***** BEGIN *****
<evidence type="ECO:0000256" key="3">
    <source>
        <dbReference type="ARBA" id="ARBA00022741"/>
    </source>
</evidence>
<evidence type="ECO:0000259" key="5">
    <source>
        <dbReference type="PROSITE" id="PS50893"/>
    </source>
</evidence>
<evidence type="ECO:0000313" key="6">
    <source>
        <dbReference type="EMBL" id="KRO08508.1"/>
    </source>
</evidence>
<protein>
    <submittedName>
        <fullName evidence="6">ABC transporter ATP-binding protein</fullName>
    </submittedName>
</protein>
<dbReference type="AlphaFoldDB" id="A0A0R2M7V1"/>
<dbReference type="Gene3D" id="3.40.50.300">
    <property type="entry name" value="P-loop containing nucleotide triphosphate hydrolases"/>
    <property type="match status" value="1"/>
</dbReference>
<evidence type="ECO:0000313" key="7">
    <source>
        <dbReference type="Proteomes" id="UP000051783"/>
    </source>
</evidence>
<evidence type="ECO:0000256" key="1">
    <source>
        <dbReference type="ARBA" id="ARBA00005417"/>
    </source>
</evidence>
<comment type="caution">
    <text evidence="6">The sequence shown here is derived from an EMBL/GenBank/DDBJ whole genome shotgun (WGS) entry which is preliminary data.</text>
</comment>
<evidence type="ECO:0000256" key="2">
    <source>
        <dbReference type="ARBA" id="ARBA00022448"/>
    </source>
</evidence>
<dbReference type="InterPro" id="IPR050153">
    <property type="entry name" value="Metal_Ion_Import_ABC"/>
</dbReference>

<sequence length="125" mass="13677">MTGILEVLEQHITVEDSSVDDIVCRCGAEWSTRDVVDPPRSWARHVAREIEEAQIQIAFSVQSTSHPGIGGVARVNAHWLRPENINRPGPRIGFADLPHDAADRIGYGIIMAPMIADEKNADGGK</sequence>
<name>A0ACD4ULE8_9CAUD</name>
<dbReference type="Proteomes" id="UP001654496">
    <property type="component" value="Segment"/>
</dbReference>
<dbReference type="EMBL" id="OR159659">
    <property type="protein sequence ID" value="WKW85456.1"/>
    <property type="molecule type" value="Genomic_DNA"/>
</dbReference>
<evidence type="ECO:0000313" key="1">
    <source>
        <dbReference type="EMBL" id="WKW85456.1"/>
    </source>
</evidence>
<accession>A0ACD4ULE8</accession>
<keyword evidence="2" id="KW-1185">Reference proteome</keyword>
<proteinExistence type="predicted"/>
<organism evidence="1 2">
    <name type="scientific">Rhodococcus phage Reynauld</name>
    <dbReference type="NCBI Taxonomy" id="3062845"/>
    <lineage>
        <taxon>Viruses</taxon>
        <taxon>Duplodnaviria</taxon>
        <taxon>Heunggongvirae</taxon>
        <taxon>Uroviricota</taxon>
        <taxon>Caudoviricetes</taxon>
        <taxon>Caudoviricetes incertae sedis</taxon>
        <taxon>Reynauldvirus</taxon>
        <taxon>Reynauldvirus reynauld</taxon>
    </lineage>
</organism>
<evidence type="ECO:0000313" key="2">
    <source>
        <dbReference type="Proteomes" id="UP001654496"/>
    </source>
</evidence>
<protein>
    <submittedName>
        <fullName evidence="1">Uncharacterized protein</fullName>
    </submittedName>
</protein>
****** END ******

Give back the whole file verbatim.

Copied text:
<evidence type="ECO:0000256" key="3">
    <source>
        <dbReference type="ARBA" id="ARBA00022741"/>
    </source>
</evidence>
<evidence type="ECO:0000259" key="5">
    <source>
        <dbReference type="PROSITE" id="PS50893"/>
    </source>
</evidence>
<evidence type="ECO:0000313" key="6">
    <source>
        <dbReference type="EMBL" id="KRO08508.1"/>
    </source>
</evidence>
<protein>
    <submittedName>
        <fullName evidence="6">ABC transporter ATP-binding protein</fullName>
    </submittedName>
</protein>
<dbReference type="AlphaFoldDB" id="A0A0R2M7V1"/>
<dbReference type="Gene3D" id="3.40.50.300">
    <property type="entry name" value="P-loop containing nucleotide triphosphate hydrolases"/>
    <property type="match status" value="1"/>
</dbReference>
<evidence type="ECO:0000313" key="7">
    <source>
        <dbReference type="Proteomes" id="UP000051783"/>
    </source>
</evidence>
<evidence type="ECO:0000256" key="1">
    <source>
        <dbReference type="ARBA" id="ARBA00005417"/>
    </source>
</evidence>
<comment type="caution">
    <text evidence="6">The sequence shown here is derived from an EMBL/GenBank/DDBJ whole genome shotgun (WGS) entry which is preliminary data.</text>
</comment>
<evidence type="ECO:0000256" key="2">
    <source>
        <dbReference type="ARBA" id="ARBA00022448"/>
    </source>
</evidence>
<dbReference type="InterPro" id="IPR050153">
    <property type="entry name" value="Metal_Ion_Import_ABC"/>
</dbReference>

<sequence length="125" mass="13677">MTGILEVLEQHITVEDSSVDDIVCRCGAEWSTRDVVDPPRSWARHVAREIEEAQIQIAFSVQSTSHPGIGGVARVNAHWLRPENINRPGPRIGFADLPHDAADRIGYGIIMAPMIADEKNADGGK</sequence>
<name>A0ACD4ULE8_9CAUD</name>
<dbReference type="Proteomes" id="UP001654496">
    <property type="component" value="Segment"/>
</dbReference>
<dbReference type="EMBL" id="OR159659">
    <property type="protein sequence ID" value="WKW85456.1"/>
    <property type="molecule type" value="Genomic_DNA"/>
</dbReference>
<evidence type="ECO:0000313" key="1">
    <source>
        <dbReference type="EMBL" id="WKW85456.1"/>
    </source>
</evidence>
<accession>A0ACD4ULE8</accession>
<keyword evidence="2" id="KW-1185">Reference proteome</keyword>
<proteinExistence type="predicted"/>
<organism evidence="1 2">
    <name type="scientific">Rhodococcus phage Reynauld</name>
    <dbReference type="NCBI Taxonomy" id="3062845"/>
    <lineage>
        <taxon>Viruses</taxon>
        <taxon>Duplodnaviria</taxon>
        <taxon>Heunggongvirae</taxon>
        <taxon>Uroviricota</taxon>
        <taxon>Caudoviricetes</taxon>
        <taxon>Caudoviricetes incertae sedis</taxon>
        <taxon>Reynauldvirus</taxon>
        <taxon>Reynauldvirus reynauld</taxon>
    </lineage>
</organism>
<evidence type="ECO:0000313" key="2">
    <source>
        <dbReference type="Proteomes" id="UP001654496"/>
    </source>
</evidence>
<protein>
    <submittedName>
        <fullName evidence="1">Uncharacterized protein</fullName>
    </submittedName>
</protein>